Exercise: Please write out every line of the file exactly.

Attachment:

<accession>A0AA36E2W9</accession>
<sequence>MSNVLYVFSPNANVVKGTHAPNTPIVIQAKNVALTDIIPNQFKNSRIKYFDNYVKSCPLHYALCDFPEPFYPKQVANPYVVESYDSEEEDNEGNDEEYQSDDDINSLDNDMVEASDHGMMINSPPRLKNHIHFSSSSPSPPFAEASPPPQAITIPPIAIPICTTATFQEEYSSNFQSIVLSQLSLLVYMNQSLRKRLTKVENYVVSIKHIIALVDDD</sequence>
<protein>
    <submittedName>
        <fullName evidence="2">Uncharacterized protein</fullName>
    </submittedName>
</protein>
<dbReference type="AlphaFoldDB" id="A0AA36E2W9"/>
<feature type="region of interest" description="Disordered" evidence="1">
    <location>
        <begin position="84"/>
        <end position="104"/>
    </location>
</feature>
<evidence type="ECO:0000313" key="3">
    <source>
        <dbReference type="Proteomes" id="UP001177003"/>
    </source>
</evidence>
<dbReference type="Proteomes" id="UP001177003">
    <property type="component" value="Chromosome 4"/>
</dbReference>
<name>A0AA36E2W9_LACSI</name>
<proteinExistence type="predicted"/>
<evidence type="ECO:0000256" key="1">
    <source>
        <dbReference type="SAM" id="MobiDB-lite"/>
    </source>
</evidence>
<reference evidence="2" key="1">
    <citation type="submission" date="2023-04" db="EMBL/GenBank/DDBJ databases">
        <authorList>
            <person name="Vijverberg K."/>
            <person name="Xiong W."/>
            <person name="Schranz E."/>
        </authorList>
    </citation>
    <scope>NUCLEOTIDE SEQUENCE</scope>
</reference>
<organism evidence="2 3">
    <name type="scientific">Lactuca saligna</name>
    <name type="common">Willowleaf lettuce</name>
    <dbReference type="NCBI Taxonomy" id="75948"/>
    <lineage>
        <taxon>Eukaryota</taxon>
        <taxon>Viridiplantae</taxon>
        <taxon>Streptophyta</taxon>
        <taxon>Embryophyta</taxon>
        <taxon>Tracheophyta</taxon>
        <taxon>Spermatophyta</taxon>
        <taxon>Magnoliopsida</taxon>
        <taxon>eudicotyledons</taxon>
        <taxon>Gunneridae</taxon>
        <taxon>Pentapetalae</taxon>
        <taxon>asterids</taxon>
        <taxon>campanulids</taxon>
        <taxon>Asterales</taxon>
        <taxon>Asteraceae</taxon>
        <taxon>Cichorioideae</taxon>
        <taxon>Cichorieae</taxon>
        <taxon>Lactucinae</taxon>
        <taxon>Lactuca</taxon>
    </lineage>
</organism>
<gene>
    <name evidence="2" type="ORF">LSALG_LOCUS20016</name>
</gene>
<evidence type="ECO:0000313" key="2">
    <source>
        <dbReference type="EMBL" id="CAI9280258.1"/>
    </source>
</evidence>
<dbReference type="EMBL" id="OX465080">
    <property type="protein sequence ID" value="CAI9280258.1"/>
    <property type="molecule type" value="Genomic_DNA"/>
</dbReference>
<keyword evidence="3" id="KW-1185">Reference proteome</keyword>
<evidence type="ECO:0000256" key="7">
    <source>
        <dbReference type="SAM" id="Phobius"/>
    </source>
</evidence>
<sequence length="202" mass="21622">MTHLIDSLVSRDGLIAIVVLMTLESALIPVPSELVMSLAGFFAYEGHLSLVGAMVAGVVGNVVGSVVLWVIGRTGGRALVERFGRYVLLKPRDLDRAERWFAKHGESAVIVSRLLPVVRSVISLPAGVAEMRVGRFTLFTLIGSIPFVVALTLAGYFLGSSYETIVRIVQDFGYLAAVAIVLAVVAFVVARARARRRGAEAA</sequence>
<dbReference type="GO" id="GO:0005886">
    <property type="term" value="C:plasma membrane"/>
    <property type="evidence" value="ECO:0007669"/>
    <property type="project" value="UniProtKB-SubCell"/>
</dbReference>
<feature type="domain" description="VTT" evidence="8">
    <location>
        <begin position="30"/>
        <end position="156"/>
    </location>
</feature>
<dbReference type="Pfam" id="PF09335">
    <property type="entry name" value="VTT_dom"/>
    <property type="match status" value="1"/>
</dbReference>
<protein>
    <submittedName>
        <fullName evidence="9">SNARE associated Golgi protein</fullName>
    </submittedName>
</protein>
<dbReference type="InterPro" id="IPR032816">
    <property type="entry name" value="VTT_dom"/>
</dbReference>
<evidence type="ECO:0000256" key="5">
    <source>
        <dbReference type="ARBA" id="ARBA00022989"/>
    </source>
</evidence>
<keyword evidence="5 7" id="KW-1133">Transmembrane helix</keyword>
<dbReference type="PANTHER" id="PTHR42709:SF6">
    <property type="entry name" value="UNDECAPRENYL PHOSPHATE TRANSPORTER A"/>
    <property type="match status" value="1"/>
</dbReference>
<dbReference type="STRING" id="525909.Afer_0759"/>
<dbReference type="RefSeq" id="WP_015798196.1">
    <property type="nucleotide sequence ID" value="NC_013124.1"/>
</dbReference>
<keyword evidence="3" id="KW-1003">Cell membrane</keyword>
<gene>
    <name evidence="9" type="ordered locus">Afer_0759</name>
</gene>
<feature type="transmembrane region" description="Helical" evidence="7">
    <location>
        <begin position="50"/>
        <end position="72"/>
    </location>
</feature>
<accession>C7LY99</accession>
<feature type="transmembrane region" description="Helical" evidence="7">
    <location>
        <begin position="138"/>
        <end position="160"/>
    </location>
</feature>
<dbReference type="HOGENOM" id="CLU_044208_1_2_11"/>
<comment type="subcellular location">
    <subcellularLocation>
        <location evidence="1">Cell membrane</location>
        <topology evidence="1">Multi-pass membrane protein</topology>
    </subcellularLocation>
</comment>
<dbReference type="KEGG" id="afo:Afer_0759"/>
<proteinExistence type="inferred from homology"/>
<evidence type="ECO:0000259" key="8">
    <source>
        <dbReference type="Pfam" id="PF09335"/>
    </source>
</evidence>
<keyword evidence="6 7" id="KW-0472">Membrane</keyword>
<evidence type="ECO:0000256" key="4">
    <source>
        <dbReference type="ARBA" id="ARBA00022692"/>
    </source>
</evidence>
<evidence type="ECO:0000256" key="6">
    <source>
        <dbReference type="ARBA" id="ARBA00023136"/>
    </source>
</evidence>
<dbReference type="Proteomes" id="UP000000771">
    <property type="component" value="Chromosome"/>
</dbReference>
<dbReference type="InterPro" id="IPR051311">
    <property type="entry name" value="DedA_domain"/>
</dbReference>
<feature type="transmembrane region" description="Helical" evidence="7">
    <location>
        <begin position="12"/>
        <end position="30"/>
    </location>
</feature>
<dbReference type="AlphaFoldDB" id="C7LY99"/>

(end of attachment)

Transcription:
<accession>A0AA36E2W9</accession>
<sequence>MSNVLYVFSPNANVVKGTHAPNTPIVIQAKNVALTDIIPNQFKNSRIKYFDNYVKSCPLHYALCDFPEPFYPKQVANPYVVESYDSEEEDNEGNDEEYQSDDDINSLDNDMVEASDHGMMINSPPRLKNHIHFSSSSPSPPFAEASPPPQAITIPPIAIPICTTATFQEEYSSNFQSIVLSQLSLLVYMNQSLRKRLTKVENYVVSIKHIIALVDDD</sequence>
<protein>
    <submittedName>
        <fullName evidence="2">Uncharacterized protein</fullName>
    </submittedName>
</protein>
<dbReference type="AlphaFoldDB" id="A0AA36E2W9"/>
<feature type="region of interest" description="Disordered" evidence="1">
    <location>
        <begin position="84"/>
        <end position="104"/>
    </location>
</feature>
<evidence type="ECO:0000313" key="3">
    <source>
        <dbReference type="Proteomes" id="UP001177003"/>
    </source>
</evidence>
<dbReference type="Proteomes" id="UP001177003">
    <property type="component" value="Chromosome 4"/>
</dbReference>
<name>A0AA36E2W9_LACSI</name>
<proteinExistence type="predicted"/>
<evidence type="ECO:0000256" key="1">
    <source>
        <dbReference type="SAM" id="MobiDB-lite"/>
    </source>
</evidence>
<reference evidence="2" key="1">
    <citation type="submission" date="2023-04" db="EMBL/GenBank/DDBJ databases">
        <authorList>
            <person name="Vijverberg K."/>
            <person name="Xiong W."/>
            <person name="Schranz E."/>
        </authorList>
    </citation>
    <scope>NUCLEOTIDE SEQUENCE</scope>
</reference>
<organism evidence="2 3">
    <name type="scientific">Lactuca saligna</name>
    <name type="common">Willowleaf lettuce</name>
    <dbReference type="NCBI Taxonomy" id="75948"/>
    <lineage>
        <taxon>Eukaryota</taxon>
        <taxon>Viridiplantae</taxon>
        <taxon>Streptophyta</taxon>
        <taxon>Embryophyta</taxon>
        <taxon>Tracheophyta</taxon>
        <taxon>Spermatophyta</taxon>
        <taxon>Magnoliopsida</taxon>
        <taxon>eudicotyledons</taxon>
        <taxon>Gunneridae</taxon>
        <taxon>Pentapetalae</taxon>
        <taxon>asterids</taxon>
        <taxon>campanulids</taxon>
        <taxon>Asterales</taxon>
        <taxon>Asteraceae</taxon>
        <taxon>Cichorioideae</taxon>
        <taxon>Cichorieae</taxon>
        <taxon>Lactucinae</taxon>
        <taxon>Lactuca</taxon>
    </lineage>
</organism>
<gene>
    <name evidence="2" type="ORF">LSALG_LOCUS20016</name>
</gene>
<evidence type="ECO:0000313" key="2">
    <source>
        <dbReference type="EMBL" id="CAI9280258.1"/>
    </source>
</evidence>
<dbReference type="EMBL" id="OX465080">
    <property type="protein sequence ID" value="CAI9280258.1"/>
    <property type="molecule type" value="Genomic_DNA"/>
</dbReference>
<keyword evidence="3" id="KW-1185">Reference proteome</keyword>
<evidence type="ECO:0000256" key="7">
    <source>
        <dbReference type="SAM" id="Phobius"/>
    </source>
</evidence>
<sequence length="202" mass="21622">MTHLIDSLVSRDGLIAIVVLMTLESALIPVPSELVMSLAGFFAYEGHLSLVGAMVAGVVGNVVGSVVLWVIGRTGGRALVERFGRYVLLKPRDLDRAERWFAKHGESAVIVSRLLPVVRSVISLPAGVAEMRVGRFTLFTLIGSIPFVVALTLAGYFLGSSYETIVRIVQDFGYLAAVAIVLAVVAFVVARARARRRGAEAA</sequence>
<dbReference type="GO" id="GO:0005886">
    <property type="term" value="C:plasma membrane"/>
    <property type="evidence" value="ECO:0007669"/>
    <property type="project" value="UniProtKB-SubCell"/>
</dbReference>
<feature type="domain" description="VTT" evidence="8">
    <location>
        <begin position="30"/>
        <end position="156"/>
    </location>
</feature>
<dbReference type="Pfam" id="PF09335">
    <property type="entry name" value="VTT_dom"/>
    <property type="match status" value="1"/>
</dbReference>
<protein>
    <submittedName>
        <fullName evidence="9">SNARE associated Golgi protein</fullName>
    </submittedName>
</protein>
<dbReference type="InterPro" id="IPR032816">
    <property type="entry name" value="VTT_dom"/>
</dbReference>
<evidence type="ECO:0000256" key="5">
    <source>
        <dbReference type="ARBA" id="ARBA00022989"/>
    </source>
</evidence>
<keyword evidence="5 7" id="KW-1133">Transmembrane helix</keyword>
<dbReference type="PANTHER" id="PTHR42709:SF6">
    <property type="entry name" value="UNDECAPRENYL PHOSPHATE TRANSPORTER A"/>
    <property type="match status" value="1"/>
</dbReference>
<dbReference type="STRING" id="525909.Afer_0759"/>
<dbReference type="RefSeq" id="WP_015798196.1">
    <property type="nucleotide sequence ID" value="NC_013124.1"/>
</dbReference>
<keyword evidence="3" id="KW-1003">Cell membrane</keyword>
<gene>
    <name evidence="9" type="ordered locus">Afer_0759</name>
</gene>
<feature type="transmembrane region" description="Helical" evidence="7">
    <location>
        <begin position="50"/>
        <end position="72"/>
    </location>
</feature>
<accession>C7LY99</accession>
<feature type="transmembrane region" description="Helical" evidence="7">
    <location>
        <begin position="138"/>
        <end position="160"/>
    </location>
</feature>
<dbReference type="HOGENOM" id="CLU_044208_1_2_11"/>
<comment type="subcellular location">
    <subcellularLocation>
        <location evidence="1">Cell membrane</location>
        <topology evidence="1">Multi-pass membrane protein</topology>
    </subcellularLocation>
</comment>
<dbReference type="KEGG" id="afo:Afer_0759"/>
<proteinExistence type="inferred from homology"/>
<evidence type="ECO:0000259" key="8">
    <source>
        <dbReference type="Pfam" id="PF09335"/>
    </source>
</evidence>
<keyword evidence="6 7" id="KW-0472">Membrane</keyword>
<evidence type="ECO:0000256" key="4">
    <source>
        <dbReference type="ARBA" id="ARBA00022692"/>
    </source>
</evidence>
<evidence type="ECO:0000256" key="6">
    <source>
        <dbReference type="ARBA" id="ARBA00023136"/>
    </source>
</evidence>
<dbReference type="Proteomes" id="UP000000771">
    <property type="component" value="Chromosome"/>
</dbReference>
<dbReference type="InterPro" id="IPR051311">
    <property type="entry name" value="DedA_domain"/>
</dbReference>
<feature type="transmembrane region" description="Helical" evidence="7">
    <location>
        <begin position="12"/>
        <end position="30"/>
    </location>
</feature>
<dbReference type="AlphaFoldDB" id="C7LY99"/>